How To Recognize and Prevent Phone Scams Against Seniors

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In the past few years, we’ve seen a growing number of convincing telephone scams that target the elderly. As elder law and estate planning attorneys that work with senior citizens every day, we hope that by providing information about some common scams, we can prevent you or your elderly family members from being taken advantage of. Here’s our list of the most common telephone scams that target seniors: 

The Grandparents Scam

Of course, scams happen every day, but con artists predictably bolster their efforts and take advantage of people’s generosity during the holiday season. For example, one common ploy known as the “grandparent scam” includes a desperate sob story about a relative in trouble who needs money to be able to get home for the holidays.  In many cases, these defrauders may even search the internet looking for information that helps to convince the victims to trust the caller and give out cash.

The IRS Scam

Another one of the most common and intimidating ploys used against the elderly is known simply as the IRS scam. The caller threatens the victim with being arrested for unpaid taxes or a fake debt unless they pay up by providing their credit card or bank routing information over the phone. In some cases, the scammers even change the caller ID information or give out fake badge numbers to convince victims that the call is legitimate.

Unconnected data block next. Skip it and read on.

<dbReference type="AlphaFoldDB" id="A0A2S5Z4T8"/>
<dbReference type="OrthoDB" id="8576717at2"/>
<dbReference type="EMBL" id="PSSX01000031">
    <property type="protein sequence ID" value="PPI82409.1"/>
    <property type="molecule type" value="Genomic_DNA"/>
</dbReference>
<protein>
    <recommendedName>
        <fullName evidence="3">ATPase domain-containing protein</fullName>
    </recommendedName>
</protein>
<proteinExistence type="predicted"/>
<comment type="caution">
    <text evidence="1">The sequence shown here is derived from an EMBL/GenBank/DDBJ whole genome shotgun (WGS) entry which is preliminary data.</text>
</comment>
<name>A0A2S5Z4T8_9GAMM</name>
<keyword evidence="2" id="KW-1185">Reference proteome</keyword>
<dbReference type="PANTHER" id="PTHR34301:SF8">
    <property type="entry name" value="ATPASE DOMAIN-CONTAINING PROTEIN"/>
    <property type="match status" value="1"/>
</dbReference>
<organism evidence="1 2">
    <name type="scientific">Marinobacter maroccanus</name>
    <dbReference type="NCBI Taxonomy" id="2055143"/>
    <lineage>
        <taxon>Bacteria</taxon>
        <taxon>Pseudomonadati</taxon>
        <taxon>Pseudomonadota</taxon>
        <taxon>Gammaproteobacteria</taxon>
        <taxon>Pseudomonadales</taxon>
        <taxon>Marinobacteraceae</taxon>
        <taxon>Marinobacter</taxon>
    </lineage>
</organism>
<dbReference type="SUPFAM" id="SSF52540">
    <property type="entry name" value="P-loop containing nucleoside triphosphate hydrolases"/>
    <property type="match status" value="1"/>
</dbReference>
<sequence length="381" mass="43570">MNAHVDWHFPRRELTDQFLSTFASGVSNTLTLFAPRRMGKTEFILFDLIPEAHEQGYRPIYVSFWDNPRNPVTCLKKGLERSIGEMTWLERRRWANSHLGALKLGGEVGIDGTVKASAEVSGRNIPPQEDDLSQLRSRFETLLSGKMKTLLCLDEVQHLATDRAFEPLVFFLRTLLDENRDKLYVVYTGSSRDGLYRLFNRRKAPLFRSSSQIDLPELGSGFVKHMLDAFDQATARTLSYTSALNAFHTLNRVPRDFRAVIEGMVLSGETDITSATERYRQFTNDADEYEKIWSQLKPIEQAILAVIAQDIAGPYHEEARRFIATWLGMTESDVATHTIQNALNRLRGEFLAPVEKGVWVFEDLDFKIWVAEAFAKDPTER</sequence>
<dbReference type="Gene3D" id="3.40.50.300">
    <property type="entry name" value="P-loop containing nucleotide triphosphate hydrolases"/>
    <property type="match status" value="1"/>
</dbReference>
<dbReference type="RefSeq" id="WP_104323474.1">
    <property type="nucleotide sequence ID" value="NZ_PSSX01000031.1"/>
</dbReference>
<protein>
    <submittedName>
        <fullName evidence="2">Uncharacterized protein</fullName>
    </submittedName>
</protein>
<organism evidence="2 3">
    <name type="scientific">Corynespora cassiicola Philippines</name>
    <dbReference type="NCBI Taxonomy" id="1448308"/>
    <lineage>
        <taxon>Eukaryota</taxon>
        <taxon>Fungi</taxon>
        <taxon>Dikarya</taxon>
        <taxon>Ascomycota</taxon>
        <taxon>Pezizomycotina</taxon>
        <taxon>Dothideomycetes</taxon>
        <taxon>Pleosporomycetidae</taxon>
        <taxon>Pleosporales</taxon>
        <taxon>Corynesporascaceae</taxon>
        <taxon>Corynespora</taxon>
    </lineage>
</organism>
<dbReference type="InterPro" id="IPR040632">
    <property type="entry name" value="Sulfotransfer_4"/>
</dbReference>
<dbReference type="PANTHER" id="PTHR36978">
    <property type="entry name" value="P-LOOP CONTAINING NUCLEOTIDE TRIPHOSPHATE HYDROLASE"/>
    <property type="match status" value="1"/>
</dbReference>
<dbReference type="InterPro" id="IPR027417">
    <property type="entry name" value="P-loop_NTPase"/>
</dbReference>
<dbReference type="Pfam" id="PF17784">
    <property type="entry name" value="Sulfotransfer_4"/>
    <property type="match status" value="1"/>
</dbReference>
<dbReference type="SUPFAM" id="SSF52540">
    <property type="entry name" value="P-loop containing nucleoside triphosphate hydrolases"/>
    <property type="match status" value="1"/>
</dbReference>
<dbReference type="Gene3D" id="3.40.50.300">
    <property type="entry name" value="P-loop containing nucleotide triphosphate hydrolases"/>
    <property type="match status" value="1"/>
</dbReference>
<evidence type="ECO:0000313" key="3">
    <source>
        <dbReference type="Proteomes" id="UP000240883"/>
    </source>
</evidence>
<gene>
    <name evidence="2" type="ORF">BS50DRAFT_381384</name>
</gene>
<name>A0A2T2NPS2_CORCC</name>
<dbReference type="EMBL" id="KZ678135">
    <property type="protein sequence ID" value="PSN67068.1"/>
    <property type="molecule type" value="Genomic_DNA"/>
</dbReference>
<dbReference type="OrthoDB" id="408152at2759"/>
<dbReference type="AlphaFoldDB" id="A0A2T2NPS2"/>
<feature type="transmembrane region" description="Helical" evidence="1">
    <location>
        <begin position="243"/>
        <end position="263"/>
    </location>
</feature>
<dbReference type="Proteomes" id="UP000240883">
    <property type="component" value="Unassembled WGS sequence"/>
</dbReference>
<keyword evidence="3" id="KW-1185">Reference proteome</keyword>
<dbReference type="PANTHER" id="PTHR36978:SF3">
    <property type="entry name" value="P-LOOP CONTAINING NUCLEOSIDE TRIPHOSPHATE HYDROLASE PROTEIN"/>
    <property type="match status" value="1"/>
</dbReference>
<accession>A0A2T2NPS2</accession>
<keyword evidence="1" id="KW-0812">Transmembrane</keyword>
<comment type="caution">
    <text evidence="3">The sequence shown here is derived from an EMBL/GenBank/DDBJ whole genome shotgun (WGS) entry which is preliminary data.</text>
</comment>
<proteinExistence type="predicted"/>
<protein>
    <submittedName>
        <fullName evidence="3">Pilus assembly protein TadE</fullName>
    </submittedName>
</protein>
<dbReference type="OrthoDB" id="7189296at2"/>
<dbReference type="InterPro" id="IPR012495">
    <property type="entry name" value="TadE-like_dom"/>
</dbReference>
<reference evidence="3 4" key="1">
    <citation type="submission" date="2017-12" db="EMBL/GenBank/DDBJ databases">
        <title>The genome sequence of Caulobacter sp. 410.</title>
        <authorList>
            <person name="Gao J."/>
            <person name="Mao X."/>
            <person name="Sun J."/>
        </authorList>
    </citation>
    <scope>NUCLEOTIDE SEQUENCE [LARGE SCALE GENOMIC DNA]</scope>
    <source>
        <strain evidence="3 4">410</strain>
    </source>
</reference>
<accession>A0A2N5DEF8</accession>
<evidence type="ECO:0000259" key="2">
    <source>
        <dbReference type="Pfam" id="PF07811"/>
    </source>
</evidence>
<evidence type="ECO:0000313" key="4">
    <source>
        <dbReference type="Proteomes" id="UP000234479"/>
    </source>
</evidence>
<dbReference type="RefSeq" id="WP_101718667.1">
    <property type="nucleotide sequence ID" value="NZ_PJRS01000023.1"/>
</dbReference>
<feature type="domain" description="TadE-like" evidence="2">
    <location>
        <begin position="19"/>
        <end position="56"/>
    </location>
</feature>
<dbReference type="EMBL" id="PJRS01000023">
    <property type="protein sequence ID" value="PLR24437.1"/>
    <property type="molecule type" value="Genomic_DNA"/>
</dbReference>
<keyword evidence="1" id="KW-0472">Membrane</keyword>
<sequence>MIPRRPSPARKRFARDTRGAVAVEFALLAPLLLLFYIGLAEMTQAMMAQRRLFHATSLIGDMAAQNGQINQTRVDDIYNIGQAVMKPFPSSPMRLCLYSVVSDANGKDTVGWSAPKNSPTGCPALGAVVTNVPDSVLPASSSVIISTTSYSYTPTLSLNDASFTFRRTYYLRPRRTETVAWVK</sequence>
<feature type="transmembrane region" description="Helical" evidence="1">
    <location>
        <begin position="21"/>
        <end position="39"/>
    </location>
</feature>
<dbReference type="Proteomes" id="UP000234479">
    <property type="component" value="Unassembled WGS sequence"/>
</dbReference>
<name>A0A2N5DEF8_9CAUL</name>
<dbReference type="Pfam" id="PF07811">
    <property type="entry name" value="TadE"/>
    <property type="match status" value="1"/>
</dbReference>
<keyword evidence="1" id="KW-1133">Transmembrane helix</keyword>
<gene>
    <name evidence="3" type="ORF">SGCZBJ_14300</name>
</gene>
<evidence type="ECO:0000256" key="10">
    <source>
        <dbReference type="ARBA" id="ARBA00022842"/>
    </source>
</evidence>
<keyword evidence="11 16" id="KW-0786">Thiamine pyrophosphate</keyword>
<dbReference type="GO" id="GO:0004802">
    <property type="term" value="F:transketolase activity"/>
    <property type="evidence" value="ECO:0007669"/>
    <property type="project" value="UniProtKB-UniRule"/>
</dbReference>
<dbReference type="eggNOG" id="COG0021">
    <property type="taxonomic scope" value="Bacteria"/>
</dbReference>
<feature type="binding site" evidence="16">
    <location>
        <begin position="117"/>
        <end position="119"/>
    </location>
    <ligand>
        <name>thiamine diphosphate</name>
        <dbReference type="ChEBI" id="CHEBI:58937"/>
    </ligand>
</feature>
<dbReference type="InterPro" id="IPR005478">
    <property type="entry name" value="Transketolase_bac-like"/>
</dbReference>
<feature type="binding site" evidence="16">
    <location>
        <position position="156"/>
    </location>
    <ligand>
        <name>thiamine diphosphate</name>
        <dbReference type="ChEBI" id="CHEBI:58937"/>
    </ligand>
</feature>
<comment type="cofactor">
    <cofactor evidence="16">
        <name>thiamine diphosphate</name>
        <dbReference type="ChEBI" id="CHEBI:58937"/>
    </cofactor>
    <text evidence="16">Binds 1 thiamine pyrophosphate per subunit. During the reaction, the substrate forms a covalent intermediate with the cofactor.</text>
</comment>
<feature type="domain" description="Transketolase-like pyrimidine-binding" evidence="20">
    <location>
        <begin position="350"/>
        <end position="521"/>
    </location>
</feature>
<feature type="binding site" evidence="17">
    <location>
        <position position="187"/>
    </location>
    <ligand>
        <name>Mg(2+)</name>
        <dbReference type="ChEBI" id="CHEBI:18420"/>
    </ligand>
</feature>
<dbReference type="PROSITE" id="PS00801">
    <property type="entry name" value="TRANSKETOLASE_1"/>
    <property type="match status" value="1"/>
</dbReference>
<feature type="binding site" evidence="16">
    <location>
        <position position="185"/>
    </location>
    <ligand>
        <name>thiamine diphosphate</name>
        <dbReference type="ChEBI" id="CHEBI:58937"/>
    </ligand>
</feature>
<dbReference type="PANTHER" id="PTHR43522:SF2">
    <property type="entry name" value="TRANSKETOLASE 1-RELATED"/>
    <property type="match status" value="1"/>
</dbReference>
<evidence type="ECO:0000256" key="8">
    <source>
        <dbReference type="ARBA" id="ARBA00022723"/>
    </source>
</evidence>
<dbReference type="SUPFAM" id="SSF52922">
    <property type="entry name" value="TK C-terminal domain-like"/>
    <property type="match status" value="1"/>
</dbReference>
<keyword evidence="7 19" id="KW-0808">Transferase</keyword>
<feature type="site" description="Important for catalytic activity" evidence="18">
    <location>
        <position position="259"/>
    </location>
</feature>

The Holiday Donation Scam

Even worse are the pitches that request year-end, tax-deductible holiday donations to impostor charities or fundraising events. The scammers pander to sympathetic seniors with pleas to help those in need over the holidays before convincing the victims to provide their credit card information or even social security numbers over the phone.

Our Advice

The best advice that we can give to help you ensure that you or your elderly family members don’t fall victim to holiday scams is to do your research. Before offering your help to anyone claiming to be connected to you, verify the emergency or request with a call to a trusted family member first, and never conduct a financial transaction with a caller who insists on secrecy. If you or your senior relative receives a call about making a charitable donation over the holidays, make sure to verify the number of the organization independently and ask for detailed information about the charity before sending money.

Finally, if you receive a call from someone claiming to be an IRS agent without receiving a mailed letter first, hang up immediately. The IRS will never call to demand immediate payment, threaten legal action if you refuse to pay, or require you to use a specific payment method for any debts. If you did receive a letter from the IRS stating that you owe taxes, call the agency directly at 1-800-829-1040 for more information.

Our estate planning attorneys in Corona, Orange County, and Long Beach have seen multiple seniors fall victim to these scams, and we are committed to bringing awareness to these issues to prevent any further fraud victims.


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